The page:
There's no doubt that the way we consume information has changed beyond recognition over the past 10 years. Chances are, that if you're a member of generations Y or Z, it's been long time since you've sat down in front of the telly (yes, it's still a thing...) for the six o'clock news. Ok, you might still absorb the odd newspaper opinion column, but only if you're scrolling through your smartphone or are suddenly feeling a bit nostalgic over Sunday brunch.
These days, the way we learn about issues and develop our opinions about them happens largely online, whether it's a comment section debate or signing up to an online petition. We tailor our YouTube and Twitter feeds to follow the people whose opinions and personas we love (or love to hate). But while there's certainly discussion about the big issues happening online, if you're just following make-up vloggers and gaming aficionados, it's unlikely you'll come across much to do with these issues in your online world. So while those with a wider interest in current affairs can incorporate this into their feed, those who haven't been exposed to bigger debates won't encounter as much discussion around them.
On YouTube in particular, it seems that most of the young voices are focusing more on light entertainment than trying to raise awareness about the world around them. While it takes all of two seconds to find out how to do the perfect eyeliner flick, it's not so easy to find a vlogger talking about the UK general election in a way that's relevant and engaging to a mass audience. So while the sites most popular bloggers wield influence over their millions of subscribers, at the moment, well... they're not using it for much.
For some, this has raised the question as to whether YouTubers with mass youth followings have an obligation to talk about important issues. Should great YouTube power come with great responsibility to educate the young masses?
Speaking at Transmission, a panel debate on the subject hosted by London creative agency Holler, TV persona and youth advocate Rick Edwards highlighted, "In 2010, only 44% of 18-24 year olds voted, and there wasn't a direct line of communication to which you could speak to that demographic. Now, through YouTube, we do know that they are watching content from people they really like. It raises the question, should those people be getting involved in things like that? There's an opportunity there to speak to those people who feel disenfranchised."
It would certainly provide a huge platform to speak to the 18-24 demographic, but there's also the issue of credibility. A savvy YouTube audience who are constantly differentiating between promoted material and authentic content are likely to smell a rat if an influencer who'd previously only vlogged about shoes suddenly started critiquing the finer points of the Labour party manifesto. Edwards added, "People like particular people on YouTube because of their authenticity and honesty. What wouldn't work is if someone just approached them about something they weren't into. That would compromise their individual brand and the message itself. You need to find people who have the platform and also care about what the issue is".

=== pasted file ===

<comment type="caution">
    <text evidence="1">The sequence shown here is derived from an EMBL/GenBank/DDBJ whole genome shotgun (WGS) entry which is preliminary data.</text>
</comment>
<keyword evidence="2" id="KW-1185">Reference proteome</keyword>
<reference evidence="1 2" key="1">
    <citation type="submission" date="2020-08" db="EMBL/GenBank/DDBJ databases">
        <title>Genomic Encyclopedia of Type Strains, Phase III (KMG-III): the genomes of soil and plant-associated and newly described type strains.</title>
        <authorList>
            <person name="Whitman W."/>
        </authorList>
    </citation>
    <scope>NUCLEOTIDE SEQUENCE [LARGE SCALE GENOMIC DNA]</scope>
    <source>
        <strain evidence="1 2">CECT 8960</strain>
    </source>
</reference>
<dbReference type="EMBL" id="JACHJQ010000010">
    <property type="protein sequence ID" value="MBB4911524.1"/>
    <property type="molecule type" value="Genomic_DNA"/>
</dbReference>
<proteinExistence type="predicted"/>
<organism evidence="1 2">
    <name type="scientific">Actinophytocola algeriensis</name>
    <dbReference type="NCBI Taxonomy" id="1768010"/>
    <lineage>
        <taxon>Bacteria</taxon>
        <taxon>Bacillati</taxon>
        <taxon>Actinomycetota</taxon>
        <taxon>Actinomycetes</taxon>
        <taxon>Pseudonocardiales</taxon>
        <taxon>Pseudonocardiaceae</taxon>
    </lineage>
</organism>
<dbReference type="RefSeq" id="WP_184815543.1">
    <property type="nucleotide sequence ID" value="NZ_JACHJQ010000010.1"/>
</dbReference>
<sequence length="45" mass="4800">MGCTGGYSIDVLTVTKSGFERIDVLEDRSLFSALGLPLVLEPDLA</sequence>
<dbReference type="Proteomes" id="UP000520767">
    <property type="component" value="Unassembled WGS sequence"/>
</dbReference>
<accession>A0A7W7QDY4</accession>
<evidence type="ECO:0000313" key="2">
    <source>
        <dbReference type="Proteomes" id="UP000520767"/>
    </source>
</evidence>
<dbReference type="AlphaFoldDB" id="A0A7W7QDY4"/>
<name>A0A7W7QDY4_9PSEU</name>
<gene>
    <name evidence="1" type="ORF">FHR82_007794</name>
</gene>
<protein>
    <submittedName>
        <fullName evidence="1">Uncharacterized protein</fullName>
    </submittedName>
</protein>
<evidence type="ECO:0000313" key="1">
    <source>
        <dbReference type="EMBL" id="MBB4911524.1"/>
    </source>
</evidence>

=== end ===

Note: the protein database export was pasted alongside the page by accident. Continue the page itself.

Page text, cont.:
It's an idea that's supported by many YouTubers themselves, who maintain that they're only willing to promote causes that resonate with them as an individual. Also speaking at Holler's Transmission, YouTube influencer Jim Chapman said, "I was approached by a campaign recently and turned it down because, quite frankly, I didn't know anything about it...you need someone who has an interest in it. Although I could potentially reach millions of people, it would mean nothing because I wouldn't have any interest in it...you have to find the right person".
On the one hand, saying that YouTubers should talk about the big issues just because of their influence seems unreasonable. Why should they have to talk about something they don't care about just because millions of people are listening? Especially when the sudden change is content is likely to spark a backlash. But on the other hand, that's not to say it isn't something they should start considering. Perhaps it's time for influencers to start thinking harder about issues of social responsibility, particularly when it comes to issues close to their heart. If YouTubers were willing to engage more with more serious topics that tie-in with their persona, the impact on the younger generation could be huge. Just imagine a world in which comments sections were full of political discourse alongside a heated argument about the best way to hold a curling iron.
It's not for us to say how famous individuals choose to use their influence, and it seems unreasonable to suggest that YouTube stars are obliged to speak to their followers about the big issues. But just think about how different things could be if they did...Suggest a correction